Kim Jong-il was born as Yuri Irsenovich Kim on 16 February 1941 or 1942 in either Korea or the USSR . He was the son of Kim Il-Sung is was responsible for the Korean War in 1950-1953 .

Leader of North Korea[change | change source]

Rising through the ranks[change | change source]

In 1974 Kim Il-sung designated Kim Jong-il as his successor, solidifying the leadership transition within North Korea. Kim Jong-il's rise to power was marked by his gradual ascent within the North Korean political hierarchy. He began his official political career in the mid-1970s, holding various positions in the ruling Workers' Party of Korea. Over the years, he consolidated his influence and took on key roles in military and propaganda departments. By 1994, he succeeded his father, Kim Il-sung, as the Supreme Leader of North Korea.

Rule (1994 – 2011)[change | change source]

Following Kim Il-Sung's death in 1994, Kim Jong-il became North Korea's 2nd Supreme Leader. During his rule, North Korea experienced a devastating famine which resulted in millions of deaths due to starvation. In the early 2000s, Kim oversaw the development of nuclear weapons with a series of missile tests by launching rockets of the coast of Japan and South Korea. His "Military-First" policy exacerbated economic challenges, leading to widespread hardship for the North Korean people and political repression.

Personal life[change | change source]

Kim Jong-il was a Stalinist. He believed in the North Korean Communist philosophy of Juche (self-reliance). He was afraid to travel on aeroplanes and traveled only on trains. He was well known for his love of movies and luxury goods, especially caviar and Hennessey brand cognac, even though North Korea was one of the poorest countries in the world. Former United States Secretary of State Madeleine Albright once gave Jong-il a present of a basketball signed by Michael Jordan when he visited North Korea because Jong-il was a fan of the National Basketball Association and of Michael Jordan.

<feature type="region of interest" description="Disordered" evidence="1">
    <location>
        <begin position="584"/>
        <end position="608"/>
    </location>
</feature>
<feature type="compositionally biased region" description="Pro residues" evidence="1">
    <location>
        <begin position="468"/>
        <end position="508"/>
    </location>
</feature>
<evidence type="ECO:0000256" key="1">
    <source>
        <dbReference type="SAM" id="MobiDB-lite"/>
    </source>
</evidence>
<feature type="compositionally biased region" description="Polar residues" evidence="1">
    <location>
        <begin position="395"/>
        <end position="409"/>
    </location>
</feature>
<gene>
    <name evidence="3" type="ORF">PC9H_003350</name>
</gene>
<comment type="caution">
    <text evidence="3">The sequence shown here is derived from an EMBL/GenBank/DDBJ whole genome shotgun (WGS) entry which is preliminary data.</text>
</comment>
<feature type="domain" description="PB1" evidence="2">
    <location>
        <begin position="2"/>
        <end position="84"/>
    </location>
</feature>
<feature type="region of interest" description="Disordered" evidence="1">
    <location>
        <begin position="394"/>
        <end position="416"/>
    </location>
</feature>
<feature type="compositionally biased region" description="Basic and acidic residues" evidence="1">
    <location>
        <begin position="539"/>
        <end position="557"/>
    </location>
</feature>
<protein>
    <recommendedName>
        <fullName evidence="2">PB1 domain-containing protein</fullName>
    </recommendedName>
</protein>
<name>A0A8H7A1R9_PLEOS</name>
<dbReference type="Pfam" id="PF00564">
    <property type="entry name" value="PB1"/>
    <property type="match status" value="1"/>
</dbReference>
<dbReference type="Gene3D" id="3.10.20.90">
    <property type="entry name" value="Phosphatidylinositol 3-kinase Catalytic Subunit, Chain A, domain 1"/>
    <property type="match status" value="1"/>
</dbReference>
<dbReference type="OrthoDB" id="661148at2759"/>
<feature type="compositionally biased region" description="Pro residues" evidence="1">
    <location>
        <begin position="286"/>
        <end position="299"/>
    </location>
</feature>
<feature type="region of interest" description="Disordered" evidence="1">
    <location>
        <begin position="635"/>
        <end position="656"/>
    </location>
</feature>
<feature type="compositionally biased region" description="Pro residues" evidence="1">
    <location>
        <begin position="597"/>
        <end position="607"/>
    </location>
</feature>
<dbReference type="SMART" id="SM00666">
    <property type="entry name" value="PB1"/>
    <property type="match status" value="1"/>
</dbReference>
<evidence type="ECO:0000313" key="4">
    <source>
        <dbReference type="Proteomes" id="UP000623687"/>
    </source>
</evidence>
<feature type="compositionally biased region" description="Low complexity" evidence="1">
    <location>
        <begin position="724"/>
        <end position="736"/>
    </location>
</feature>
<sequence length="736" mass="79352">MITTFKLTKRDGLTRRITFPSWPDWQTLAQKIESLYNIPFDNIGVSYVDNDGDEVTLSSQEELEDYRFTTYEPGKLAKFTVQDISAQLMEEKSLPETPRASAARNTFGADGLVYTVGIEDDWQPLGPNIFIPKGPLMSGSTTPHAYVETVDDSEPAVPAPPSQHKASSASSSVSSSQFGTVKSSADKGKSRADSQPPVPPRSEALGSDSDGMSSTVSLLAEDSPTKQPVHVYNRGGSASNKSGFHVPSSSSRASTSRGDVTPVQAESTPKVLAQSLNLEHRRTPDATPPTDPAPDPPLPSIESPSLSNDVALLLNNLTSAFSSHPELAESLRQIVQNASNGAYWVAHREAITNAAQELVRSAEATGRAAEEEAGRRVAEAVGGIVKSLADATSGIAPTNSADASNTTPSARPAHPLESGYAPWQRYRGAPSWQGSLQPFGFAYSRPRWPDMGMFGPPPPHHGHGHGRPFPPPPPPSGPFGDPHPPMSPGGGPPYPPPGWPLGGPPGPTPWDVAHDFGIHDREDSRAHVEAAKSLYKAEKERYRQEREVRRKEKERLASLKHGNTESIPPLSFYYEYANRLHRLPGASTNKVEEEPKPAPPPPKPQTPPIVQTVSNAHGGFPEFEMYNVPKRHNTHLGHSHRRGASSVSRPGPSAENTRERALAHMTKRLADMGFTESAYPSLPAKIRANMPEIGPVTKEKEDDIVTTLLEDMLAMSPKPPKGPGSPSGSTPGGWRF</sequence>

Death[change | change source]

Staute of Kim Jong-il and Kim Il-Sung

On the morning of 17 December 2011, at the age of 69 or 70, Jong-il died of a heart attack while traveling. His funeral was held on 28 December, and as a result, Kim Jong-un was then elected as the new leader of North Korea. On 13 April 2012, Kim Jong-il was made Eternal Chairman of the National Defence Commission and Eternal General Secretary of the Workers Party of Korea.

References[change | change source]

  1. "North Korea backs son after Kim Jong-Il death". Agence France-Presse. Archived from the original on 8 January 2012. Retrieved 15 November 2013.
  2. "North Korea: Kim Jong-un hailed 'Supreme Commander'". BBC News. 24 December 2011. Retrieved 15 November 2013.
  3. "Kim jong il death place - Google Search".
  4. Chung, Byoung-sun (22 August 2002), "Sergeyevna Remembers Kim Jong Il", The Chosun Ilbo, archived from the original on 11 March 2007, retrieved 19 February 2007
  5. Sheets, Lawrence (12 February 2004), "A Visit to Kim Jong Il's Russian Birthplace", National Public Radio, retrieved 19 February 2007
  6. "". CNN. Archived from the original on 2020-10-04. Retrieved 2011-12-19.
  7. "LIFE - TIME". Archived from the original on 2018-02-27. Retrieved 2019-02-11 – via
  8. "N Korean leader Kim Jong-il dies". BBC News. 19 December 2011. Retrieved 19 December 2011.
  9. "North Korean Leader Kim Jong Il, 69, Has Died". Salon. 19 December 2011. Archived from the original on 7 January 2012. Retrieved 19 December 2011.

Other websites[change | change source]